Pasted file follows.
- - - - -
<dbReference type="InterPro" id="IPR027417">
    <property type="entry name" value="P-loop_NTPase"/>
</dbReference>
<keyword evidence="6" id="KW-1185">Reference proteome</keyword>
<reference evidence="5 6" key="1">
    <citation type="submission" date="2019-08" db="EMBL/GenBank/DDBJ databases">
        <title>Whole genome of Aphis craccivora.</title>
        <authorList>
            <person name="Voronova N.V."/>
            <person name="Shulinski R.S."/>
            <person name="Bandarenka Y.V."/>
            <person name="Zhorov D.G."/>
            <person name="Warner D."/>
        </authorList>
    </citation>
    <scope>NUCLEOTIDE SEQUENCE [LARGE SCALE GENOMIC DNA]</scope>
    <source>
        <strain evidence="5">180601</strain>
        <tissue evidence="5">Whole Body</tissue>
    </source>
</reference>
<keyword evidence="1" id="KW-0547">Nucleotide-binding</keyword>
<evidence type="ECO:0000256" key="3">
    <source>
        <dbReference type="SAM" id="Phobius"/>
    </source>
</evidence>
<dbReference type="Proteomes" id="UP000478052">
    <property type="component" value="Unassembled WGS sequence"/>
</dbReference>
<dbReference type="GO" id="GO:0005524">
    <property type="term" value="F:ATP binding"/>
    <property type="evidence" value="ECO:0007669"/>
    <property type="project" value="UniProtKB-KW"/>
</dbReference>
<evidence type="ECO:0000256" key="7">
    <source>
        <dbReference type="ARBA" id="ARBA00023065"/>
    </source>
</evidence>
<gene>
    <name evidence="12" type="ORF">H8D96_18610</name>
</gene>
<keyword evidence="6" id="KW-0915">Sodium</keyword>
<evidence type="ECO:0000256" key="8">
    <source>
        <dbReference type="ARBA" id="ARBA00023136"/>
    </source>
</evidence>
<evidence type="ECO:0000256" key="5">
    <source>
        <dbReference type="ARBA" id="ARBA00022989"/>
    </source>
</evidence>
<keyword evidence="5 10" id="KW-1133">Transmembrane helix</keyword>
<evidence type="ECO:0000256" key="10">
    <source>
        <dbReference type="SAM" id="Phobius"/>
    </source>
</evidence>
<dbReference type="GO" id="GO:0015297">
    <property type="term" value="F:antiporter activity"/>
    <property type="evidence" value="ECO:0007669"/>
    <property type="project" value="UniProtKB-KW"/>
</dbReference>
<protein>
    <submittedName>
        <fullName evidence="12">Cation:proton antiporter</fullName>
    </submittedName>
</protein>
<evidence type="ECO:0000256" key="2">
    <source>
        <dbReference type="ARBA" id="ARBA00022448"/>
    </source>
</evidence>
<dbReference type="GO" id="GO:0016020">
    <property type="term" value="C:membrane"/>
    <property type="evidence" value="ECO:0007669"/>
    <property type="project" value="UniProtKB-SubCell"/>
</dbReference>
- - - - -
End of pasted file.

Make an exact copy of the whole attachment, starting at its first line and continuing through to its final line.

<dbReference type="InterPro" id="IPR027417">
    <property type="entry name" value="P-loop_NTPase"/>
</dbReference>
<keyword evidence="6" id="KW-1185">Reference proteome</keyword>
<reference evidence="5 6" key="1">
    <citation type="submission" date="2019-08" db="EMBL/GenBank/DDBJ databases">
        <title>Whole genome of Aphis craccivora.</title>
        <authorList>
            <person name="Voronova N.V."/>
            <person name="Shulinski R.S."/>
            <person name="Bandarenka Y.V."/>
            <person name="Zhorov D.G."/>
            <person name="Warner D."/>
        </authorList>
    </citation>
    <scope>NUCLEOTIDE SEQUENCE [LARGE SCALE GENOMIC DNA]</scope>
    <source>
        <strain evidence="5">180601</strain>
        <tissue evidence="5">Whole Body</tissue>
    </source>
</reference>
<keyword evidence="1" id="KW-0547">Nucleotide-binding</keyword>
<evidence type="ECO:0000256" key="3">
    <source>
        <dbReference type="SAM" id="Phobius"/>
    </source>
</evidence>
<dbReference type="Proteomes" id="UP000478052">
    <property type="component" value="Unassembled WGS sequence"/>
</dbReference>
<dbReference type="GO" id="GO:0005524">
    <property type="term" value="F:ATP binding"/>
    <property type="evidence" value="ECO:0007669"/>
    <property type="project" value="UniProtKB-KW"/>
</dbReference>
<evidence type="ECO:0000256" key="7">
    <source>
        <dbReference type="ARBA" id="ARBA00023065"/>
    </source>
</evidence>
<gene>
    <name evidence="12" type="ORF">H8D96_18610</name>
</gene>
<keyword evidence="6" id="KW-0915">Sodium</keyword>
<evidence type="ECO:0000256" key="8">
    <source>
        <dbReference type="ARBA" id="ARBA00023136"/>
    </source>
</evidence>
<evidence type="ECO:0000256" key="5">
    <source>
        <dbReference type="ARBA" id="ARBA00022989"/>
    </source>
</evidence>
<keyword evidence="5 10" id="KW-1133">Transmembrane helix</keyword>
<evidence type="ECO:0000256" key="10">
    <source>
        <dbReference type="SAM" id="Phobius"/>
    </source>
</evidence>
<dbReference type="GO" id="GO:0015297">
    <property type="term" value="F:antiporter activity"/>
    <property type="evidence" value="ECO:0007669"/>
    <property type="project" value="UniProtKB-KW"/>
</dbReference>
<protein>
    <submittedName>
        <fullName evidence="12">Cation:proton antiporter</fullName>
    </submittedName>
</protein>
<evidence type="ECO:0000256" key="2">
    <source>
        <dbReference type="ARBA" id="ARBA00022448"/>
    </source>
</evidence>
<dbReference type="GO" id="GO:0016020">
    <property type="term" value="C:membrane"/>
    <property type="evidence" value="ECO:0007669"/>
    <property type="project" value="UniProtKB-SubCell"/>
</dbReference>